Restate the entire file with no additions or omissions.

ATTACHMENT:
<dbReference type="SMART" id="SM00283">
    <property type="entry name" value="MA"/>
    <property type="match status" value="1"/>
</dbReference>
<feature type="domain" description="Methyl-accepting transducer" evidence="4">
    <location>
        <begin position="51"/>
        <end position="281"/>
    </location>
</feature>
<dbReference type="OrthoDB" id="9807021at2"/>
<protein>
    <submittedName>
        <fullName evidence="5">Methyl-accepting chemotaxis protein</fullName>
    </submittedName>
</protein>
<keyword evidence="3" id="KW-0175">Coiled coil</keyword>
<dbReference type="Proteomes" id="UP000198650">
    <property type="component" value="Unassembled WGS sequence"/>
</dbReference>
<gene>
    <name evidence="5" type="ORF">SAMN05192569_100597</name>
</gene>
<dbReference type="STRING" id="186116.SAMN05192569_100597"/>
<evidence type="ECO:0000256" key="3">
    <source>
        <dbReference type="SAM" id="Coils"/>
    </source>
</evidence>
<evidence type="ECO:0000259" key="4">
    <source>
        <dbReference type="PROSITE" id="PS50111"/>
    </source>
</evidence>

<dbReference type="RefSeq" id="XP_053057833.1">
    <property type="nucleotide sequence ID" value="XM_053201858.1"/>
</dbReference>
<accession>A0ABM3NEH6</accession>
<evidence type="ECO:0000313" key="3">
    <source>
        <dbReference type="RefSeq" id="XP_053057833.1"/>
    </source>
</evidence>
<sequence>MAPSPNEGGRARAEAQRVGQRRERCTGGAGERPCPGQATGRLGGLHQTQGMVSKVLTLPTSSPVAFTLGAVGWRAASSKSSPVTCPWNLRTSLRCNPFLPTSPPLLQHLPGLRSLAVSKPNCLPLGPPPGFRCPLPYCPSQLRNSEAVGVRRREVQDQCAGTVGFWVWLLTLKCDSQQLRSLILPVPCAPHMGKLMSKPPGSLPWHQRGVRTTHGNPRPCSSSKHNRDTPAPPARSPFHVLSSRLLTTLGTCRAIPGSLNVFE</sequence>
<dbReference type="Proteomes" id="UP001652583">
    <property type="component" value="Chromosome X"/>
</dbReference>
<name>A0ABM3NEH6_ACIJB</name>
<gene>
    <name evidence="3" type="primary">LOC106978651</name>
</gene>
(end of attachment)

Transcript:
<dbReference type="SMART" id="SM00283">
    <property type="entry name" value="MA"/>
    <property type="match status" value="1"/>
</dbReference>
<feature type="domain" description="Methyl-accepting transducer" evidence="4">
    <location>
        <begin position="51"/>
        <end position="281"/>
    </location>
</feature>
<dbReference type="OrthoDB" id="9807021at2"/>
<protein>
    <submittedName>
        <fullName evidence="5">Methyl-accepting chemotaxis protein</fullName>
    </submittedName>
</protein>
<keyword evidence="3" id="KW-0175">Coiled coil</keyword>
<dbReference type="Proteomes" id="UP000198650">
    <property type="component" value="Unassembled WGS sequence"/>
</dbReference>
<gene>
    <name evidence="5" type="ORF">SAMN05192569_100597</name>
</gene>
<dbReference type="STRING" id="186116.SAMN05192569_100597"/>
<evidence type="ECO:0000256" key="3">
    <source>
        <dbReference type="SAM" id="Coils"/>
    </source>
</evidence>
<evidence type="ECO:0000259" key="4">
    <source>
        <dbReference type="PROSITE" id="PS50111"/>
    </source>
</evidence>

<dbReference type="RefSeq" id="XP_053057833.1">
    <property type="nucleotide sequence ID" value="XM_053201858.1"/>
</dbReference>
<accession>A0ABM3NEH6</accession>
<evidence type="ECO:0000313" key="3">
    <source>
        <dbReference type="RefSeq" id="XP_053057833.1"/>
    </source>
</evidence>
<sequence>MAPSPNEGGRARAEAQRVGQRRERCTGGAGERPCPGQATGRLGGLHQTQGMVSKVLTLPTSSPVAFTLGAVGWRAASSKSSPVTCPWNLRTSLRCNPFLPTSPPLLQHLPGLRSLAVSKPNCLPLGPPPGFRCPLPYCPSQLRNSEAVGVRRREVQDQCAGTVGFWVWLLTLKCDSQQLRSLILPVPCAPHMGKLMSKPPGSLPWHQRGVRTTHGNPRPCSSSKHNRDTPAPPARSPFHVLSSRLLTTLGTCRAIPGSLNVFE</sequence>
<dbReference type="Proteomes" id="UP001652583">
    <property type="component" value="Chromosome X"/>
</dbReference>
<name>A0ABM3NEH6_ACIJB</name>
<gene>
    <name evidence="3" type="primary">LOC106978651</name>
</gene>